For want of a few hundred dollars, more than 750,000 Americans temporarily lose their housing each year, a newly released study reports. These ``episodically homeless'' families and individuals make up as much as 52 percent of those currently homeless.

Among the other findings of the six-year study, supported by the Robert Wood Johnson Foundation:

The number of people homeless at some time during the year is about 1.5 million, roughly three times the homeless population on any given night.

One in four homeless people is female, and one in seven is a child under age 19.

About 40 percent of homeless people abuse alcohol, 13 percent use drugs, and 33 percent have been diagnosed as mentally ill.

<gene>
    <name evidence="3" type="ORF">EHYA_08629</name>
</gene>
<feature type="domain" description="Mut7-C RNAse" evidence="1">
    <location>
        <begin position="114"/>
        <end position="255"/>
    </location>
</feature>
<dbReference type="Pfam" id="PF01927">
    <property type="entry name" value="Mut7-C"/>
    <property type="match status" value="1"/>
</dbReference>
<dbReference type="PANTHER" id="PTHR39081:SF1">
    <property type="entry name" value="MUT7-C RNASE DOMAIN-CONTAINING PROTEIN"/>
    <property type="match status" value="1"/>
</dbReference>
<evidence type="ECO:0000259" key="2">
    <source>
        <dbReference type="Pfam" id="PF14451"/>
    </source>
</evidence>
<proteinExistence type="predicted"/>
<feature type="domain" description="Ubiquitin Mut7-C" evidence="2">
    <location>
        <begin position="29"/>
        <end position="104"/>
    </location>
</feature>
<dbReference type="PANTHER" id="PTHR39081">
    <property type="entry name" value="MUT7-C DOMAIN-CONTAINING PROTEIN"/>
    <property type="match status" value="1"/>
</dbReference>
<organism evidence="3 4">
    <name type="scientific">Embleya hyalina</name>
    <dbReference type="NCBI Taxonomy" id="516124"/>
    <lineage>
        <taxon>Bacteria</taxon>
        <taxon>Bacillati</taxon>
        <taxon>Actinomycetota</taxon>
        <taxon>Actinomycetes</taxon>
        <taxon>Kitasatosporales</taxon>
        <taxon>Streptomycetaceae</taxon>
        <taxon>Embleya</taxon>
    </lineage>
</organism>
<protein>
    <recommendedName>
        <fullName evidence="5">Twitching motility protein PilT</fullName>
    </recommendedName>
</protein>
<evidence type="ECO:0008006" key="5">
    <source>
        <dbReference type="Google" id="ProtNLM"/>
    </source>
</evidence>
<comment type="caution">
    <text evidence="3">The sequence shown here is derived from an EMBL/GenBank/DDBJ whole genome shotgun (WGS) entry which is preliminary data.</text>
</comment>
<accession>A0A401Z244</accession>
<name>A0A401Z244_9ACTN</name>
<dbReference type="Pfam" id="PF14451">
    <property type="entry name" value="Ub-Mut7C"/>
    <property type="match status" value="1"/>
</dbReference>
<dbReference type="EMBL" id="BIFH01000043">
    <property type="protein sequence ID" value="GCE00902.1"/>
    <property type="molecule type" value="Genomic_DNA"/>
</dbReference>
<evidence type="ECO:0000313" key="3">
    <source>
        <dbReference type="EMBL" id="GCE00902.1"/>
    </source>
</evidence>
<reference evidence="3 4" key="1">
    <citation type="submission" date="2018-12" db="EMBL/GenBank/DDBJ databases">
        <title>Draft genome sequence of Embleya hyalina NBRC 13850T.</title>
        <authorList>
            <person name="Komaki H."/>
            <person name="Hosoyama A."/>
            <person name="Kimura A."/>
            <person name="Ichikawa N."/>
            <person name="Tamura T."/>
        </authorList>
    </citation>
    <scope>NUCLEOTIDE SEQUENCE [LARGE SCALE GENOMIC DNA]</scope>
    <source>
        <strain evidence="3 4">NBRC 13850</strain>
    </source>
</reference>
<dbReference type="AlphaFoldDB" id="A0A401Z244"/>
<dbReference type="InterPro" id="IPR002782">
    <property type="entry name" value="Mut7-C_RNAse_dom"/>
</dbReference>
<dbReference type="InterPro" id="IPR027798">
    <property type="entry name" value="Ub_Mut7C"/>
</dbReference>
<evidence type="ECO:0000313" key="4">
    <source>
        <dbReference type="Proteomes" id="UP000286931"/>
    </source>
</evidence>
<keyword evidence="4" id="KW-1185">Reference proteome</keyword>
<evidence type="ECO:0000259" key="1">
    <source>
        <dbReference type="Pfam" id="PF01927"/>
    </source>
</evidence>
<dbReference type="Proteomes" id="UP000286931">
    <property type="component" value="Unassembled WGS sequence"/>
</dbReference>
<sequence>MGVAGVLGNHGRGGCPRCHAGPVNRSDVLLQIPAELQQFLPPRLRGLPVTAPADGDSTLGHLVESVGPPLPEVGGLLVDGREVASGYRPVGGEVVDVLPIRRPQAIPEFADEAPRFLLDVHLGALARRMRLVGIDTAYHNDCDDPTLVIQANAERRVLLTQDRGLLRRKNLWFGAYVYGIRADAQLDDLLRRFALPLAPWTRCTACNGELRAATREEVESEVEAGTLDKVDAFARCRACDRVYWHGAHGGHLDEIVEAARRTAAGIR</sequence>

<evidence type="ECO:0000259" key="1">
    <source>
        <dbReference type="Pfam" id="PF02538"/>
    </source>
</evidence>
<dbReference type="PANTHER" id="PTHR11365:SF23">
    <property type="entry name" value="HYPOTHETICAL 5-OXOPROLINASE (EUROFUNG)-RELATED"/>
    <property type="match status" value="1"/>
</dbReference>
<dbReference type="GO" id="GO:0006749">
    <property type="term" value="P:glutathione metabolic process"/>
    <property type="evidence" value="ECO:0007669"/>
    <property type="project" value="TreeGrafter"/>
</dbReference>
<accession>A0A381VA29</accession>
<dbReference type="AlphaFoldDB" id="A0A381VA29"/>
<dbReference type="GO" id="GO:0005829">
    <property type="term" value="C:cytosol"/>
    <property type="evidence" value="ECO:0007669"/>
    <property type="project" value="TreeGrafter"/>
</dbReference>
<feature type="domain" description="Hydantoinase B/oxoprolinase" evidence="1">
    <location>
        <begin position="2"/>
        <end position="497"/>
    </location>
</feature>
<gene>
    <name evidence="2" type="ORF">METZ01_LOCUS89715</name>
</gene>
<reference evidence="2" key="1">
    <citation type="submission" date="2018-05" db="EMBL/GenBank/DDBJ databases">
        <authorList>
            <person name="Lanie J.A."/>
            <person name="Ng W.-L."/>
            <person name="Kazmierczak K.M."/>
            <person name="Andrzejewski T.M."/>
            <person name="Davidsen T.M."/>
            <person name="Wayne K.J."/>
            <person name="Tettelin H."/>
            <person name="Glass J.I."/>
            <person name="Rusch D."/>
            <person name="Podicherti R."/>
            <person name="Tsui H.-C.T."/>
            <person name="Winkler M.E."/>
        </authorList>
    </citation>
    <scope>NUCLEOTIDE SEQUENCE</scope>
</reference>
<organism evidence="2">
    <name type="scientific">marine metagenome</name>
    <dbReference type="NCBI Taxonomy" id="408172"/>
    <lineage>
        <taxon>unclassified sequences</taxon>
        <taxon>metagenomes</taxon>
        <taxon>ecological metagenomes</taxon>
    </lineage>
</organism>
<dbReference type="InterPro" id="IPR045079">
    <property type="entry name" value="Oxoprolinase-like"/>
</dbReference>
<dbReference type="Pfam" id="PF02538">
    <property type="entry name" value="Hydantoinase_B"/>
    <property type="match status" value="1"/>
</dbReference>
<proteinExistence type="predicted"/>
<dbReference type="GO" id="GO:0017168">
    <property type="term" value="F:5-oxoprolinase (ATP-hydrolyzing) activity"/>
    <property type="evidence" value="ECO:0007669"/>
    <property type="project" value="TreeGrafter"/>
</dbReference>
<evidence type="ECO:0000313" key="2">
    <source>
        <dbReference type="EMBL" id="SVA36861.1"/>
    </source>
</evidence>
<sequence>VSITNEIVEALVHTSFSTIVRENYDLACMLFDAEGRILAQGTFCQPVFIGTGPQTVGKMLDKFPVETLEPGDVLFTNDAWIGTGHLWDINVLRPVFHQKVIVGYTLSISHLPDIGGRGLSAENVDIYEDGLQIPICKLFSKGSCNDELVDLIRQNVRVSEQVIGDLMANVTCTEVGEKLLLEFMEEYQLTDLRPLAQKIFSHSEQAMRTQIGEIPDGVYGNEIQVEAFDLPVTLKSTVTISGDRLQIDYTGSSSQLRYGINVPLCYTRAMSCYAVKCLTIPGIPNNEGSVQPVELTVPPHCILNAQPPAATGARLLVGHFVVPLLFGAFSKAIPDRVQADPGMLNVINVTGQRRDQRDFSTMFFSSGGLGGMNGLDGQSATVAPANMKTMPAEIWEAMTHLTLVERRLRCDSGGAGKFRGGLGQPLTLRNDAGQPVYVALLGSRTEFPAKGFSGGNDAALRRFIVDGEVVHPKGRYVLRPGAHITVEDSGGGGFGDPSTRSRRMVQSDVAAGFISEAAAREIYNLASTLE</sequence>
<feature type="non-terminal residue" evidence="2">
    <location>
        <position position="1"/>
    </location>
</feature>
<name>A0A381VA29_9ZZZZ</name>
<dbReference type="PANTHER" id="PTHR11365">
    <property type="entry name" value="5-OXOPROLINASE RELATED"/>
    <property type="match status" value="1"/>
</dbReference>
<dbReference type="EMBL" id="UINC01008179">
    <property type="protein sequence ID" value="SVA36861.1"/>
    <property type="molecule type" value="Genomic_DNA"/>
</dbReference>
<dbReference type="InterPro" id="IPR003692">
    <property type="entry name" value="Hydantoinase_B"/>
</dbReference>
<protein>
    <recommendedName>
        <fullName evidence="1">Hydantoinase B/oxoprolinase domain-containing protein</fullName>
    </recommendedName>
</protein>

``Like most people I had a whole set of stereotypes about who they were,'' says Prof. James Wright of Tulane University, who conducted the study. ``I was surprised at the number of people who were homeless for strictly economic reasons.''

``The one thing that stuck in my mind the most is that most homeless people are not chronically homeless; they bounce in and out of homelessness on a regular basis,'' he says.

Dr. Wright suggests a government program of cash subsidies to families in need. He also recommends low-interest loans administered through welfare offices that would tide over those temporarily in need. ``It makes sense to deal with issues of prevention rather that dealing with problems once they've set in,'' he says.

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